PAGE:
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Successful generation of magnetic fields of 1.5 kilotesla with GEKKO-XII laser

2013-1-31(Thu)

A group of researchers at the Institute of Laser Engineering of Osaka University, the Graduate School of Engineering of Hiroshima University, the Institute for Laser Technology, the Interdisciplinary Graduate School of Engineering Sciences of Kyushu University, and the National Institute for Fusion Science, succeeded in laboratory generation of a magnetic field of 1.5 kilotesla (about 50 million times that of terrestrial magnetism). They achieved the generation of this strong magnetic field when a capacitor-coil target (invented by Osaka University) was driven by two beams from the high-power neodymium-doped glass laser, the GEKKO XII Laser.
Generating strong magnetic fields in the laboratory has made it possible to easily place materials to be examined in strong magnetic fields. It has also enabled motion control of electron beam traveling at the speed of light necessary for fast ignition laser fusion, enabling great progress in fast ignition laser fusion research. Furthermore, in new laser astro- and solar-physics research, this technology has enabled laboratory simulation of atom behavior in ultra-strong magnetic fields such as those near neutron stars.

This group's achievement will expand the scope of space and astronautical phenomena to be studied.

Abstract

Laboratory generation of strong magnetic fields opens new frontiers in plasma and beam physics, astro- and solar-physics, materials science, and atomic and molecular physics. Although kilotesla magnetic fields have already been produced by magnetic flux compression using an imploding metal tube or plasma shell, accessibility at multiple points and better controlled shapes of the field are desirable. Here we have generated kilotesla magnetic fields using a capacitor-coil target, in which two nickel disks are connected by a U-turn coil. A magnetic flux density of 1.5 kT was measured using the Faraday effect 650 μm away from the coil, when the capacitor was driven by two beams from the GEKKO-XII laser (at 1 kJ (total), 1.3 ns, 0.53 or 1 μm, and 5 × 1016 W/cm2).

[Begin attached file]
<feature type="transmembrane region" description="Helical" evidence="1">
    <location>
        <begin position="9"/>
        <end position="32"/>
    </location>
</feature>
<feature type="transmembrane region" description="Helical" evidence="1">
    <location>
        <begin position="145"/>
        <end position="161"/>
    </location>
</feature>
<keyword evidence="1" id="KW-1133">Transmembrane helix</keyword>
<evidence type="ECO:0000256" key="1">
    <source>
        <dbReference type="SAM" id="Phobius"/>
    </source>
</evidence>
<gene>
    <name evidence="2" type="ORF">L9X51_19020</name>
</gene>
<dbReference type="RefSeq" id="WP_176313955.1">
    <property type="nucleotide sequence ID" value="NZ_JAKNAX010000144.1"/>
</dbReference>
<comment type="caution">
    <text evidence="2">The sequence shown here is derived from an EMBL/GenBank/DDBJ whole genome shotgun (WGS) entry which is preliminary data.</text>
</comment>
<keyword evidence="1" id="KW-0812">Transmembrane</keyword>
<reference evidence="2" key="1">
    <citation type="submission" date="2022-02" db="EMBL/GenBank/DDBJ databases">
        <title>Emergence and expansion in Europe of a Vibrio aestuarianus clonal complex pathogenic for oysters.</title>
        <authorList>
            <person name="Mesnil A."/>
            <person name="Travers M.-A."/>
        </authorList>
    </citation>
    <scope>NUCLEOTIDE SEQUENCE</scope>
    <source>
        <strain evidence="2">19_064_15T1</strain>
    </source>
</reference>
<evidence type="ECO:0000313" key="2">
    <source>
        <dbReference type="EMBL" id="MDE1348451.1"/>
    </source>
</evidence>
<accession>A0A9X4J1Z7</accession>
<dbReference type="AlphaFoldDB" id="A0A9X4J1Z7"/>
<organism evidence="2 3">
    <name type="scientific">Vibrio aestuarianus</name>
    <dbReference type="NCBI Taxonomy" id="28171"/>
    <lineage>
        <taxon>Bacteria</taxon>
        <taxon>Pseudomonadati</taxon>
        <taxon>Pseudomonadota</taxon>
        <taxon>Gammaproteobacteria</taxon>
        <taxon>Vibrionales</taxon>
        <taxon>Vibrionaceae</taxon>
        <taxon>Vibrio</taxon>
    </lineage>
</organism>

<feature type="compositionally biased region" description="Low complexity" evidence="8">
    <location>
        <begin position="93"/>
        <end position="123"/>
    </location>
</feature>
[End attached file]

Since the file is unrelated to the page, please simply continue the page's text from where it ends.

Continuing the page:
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To learn more about this research, please read the full research report entitled "Kilotesla Magnetic Field due to a Capacitor-Coil Target Driven by High Power Laser" at this page of the Scientific Reports website.


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